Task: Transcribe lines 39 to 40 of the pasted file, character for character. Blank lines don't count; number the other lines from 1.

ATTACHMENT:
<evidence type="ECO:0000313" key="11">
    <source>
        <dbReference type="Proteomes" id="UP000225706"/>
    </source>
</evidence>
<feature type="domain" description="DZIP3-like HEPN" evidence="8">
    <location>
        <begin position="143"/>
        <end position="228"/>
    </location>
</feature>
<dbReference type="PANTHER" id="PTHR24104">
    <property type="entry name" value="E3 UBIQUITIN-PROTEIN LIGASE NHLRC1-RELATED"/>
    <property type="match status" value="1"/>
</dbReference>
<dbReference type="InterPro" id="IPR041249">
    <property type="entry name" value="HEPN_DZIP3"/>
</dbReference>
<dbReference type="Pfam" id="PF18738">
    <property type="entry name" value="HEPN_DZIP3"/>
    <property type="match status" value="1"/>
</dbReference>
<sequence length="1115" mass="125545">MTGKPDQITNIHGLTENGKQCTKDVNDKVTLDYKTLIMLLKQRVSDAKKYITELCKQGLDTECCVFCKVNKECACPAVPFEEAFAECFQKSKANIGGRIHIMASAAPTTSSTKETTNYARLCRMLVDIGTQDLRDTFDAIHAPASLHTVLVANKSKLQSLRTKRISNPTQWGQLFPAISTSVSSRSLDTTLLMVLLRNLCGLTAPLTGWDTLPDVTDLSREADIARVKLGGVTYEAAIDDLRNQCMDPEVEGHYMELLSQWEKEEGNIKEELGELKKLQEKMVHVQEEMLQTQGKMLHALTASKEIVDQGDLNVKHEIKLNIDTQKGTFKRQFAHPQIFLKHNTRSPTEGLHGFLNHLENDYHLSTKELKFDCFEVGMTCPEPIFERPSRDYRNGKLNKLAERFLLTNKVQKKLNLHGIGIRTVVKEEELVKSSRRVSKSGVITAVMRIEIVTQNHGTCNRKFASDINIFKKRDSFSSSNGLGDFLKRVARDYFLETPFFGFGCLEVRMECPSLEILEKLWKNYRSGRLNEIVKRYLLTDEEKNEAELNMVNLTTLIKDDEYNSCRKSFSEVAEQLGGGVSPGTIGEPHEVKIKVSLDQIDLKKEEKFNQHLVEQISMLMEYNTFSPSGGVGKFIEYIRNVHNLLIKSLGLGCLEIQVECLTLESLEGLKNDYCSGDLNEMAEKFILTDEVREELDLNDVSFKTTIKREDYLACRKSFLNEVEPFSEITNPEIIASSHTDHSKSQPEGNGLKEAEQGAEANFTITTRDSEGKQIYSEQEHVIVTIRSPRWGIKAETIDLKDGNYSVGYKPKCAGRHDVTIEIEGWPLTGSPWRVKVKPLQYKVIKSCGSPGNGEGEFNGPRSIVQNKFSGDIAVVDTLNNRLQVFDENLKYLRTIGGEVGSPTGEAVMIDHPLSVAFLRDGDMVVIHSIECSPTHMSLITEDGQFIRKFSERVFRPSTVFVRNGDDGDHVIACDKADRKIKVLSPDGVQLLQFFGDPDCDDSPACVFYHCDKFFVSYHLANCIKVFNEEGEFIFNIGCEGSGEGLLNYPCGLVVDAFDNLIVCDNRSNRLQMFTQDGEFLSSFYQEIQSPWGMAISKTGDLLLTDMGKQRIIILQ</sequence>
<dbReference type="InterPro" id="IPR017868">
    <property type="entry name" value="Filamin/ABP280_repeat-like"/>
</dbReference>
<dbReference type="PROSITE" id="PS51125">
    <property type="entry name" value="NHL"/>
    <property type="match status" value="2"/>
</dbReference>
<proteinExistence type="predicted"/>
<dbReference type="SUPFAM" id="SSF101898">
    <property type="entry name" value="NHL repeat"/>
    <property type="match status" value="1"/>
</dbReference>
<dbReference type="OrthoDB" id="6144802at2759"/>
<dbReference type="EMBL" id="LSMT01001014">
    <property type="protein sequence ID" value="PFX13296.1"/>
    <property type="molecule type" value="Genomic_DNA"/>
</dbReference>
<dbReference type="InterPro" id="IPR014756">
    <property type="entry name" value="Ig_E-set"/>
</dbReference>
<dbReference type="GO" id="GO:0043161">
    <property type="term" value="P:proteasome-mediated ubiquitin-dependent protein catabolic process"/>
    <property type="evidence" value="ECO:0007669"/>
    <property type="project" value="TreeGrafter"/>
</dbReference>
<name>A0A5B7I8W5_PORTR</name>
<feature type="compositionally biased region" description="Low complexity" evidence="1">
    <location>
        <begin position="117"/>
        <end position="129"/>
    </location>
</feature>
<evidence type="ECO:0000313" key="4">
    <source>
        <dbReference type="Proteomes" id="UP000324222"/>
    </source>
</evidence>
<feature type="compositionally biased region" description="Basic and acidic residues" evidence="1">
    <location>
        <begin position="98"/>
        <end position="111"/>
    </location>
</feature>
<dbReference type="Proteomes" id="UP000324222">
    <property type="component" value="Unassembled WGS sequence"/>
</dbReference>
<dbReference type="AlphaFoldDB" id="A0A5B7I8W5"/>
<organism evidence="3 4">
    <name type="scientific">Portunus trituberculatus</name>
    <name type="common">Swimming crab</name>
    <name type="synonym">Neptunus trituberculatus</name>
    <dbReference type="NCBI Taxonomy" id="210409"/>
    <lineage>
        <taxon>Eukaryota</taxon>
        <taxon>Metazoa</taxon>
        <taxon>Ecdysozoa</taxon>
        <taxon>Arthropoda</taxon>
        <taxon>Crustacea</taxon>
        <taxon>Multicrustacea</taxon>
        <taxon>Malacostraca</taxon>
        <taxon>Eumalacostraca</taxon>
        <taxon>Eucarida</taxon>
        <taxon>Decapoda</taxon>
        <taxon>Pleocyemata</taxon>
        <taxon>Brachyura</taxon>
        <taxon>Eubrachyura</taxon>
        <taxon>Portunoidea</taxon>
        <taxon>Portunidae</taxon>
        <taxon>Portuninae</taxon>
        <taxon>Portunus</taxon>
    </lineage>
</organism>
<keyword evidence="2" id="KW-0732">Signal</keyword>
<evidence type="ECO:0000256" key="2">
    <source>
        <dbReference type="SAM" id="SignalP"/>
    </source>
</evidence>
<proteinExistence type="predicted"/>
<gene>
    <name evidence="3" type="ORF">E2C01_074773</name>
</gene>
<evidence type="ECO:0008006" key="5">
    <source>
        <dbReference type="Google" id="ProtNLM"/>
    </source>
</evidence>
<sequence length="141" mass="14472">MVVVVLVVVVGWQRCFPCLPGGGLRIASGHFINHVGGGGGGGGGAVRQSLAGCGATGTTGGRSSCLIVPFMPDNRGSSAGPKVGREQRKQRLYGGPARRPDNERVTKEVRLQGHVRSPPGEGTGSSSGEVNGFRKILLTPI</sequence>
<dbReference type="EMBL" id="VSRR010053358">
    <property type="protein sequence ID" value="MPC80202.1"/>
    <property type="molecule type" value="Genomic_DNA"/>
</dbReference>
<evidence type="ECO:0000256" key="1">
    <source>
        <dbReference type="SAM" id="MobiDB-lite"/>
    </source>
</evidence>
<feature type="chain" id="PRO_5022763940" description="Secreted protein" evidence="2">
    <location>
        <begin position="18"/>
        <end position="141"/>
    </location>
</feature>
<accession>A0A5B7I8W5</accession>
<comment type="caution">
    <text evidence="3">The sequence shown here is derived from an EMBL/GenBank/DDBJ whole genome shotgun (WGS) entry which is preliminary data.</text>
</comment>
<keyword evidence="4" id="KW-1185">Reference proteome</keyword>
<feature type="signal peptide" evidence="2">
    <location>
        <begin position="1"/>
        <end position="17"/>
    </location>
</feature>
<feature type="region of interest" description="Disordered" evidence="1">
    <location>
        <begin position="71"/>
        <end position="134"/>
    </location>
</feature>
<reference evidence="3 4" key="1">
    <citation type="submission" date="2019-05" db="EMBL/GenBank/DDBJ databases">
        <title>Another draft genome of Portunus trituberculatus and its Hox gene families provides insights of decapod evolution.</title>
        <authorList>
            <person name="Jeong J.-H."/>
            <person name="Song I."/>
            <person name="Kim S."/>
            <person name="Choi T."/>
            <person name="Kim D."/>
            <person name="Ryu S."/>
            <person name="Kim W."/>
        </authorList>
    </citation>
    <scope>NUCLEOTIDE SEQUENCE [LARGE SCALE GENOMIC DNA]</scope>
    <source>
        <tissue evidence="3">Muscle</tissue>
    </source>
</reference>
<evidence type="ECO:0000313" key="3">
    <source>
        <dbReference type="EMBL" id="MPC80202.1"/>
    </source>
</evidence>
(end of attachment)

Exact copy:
    <property type="molecule type" value="Genomic_DNA"/>
</dbReference>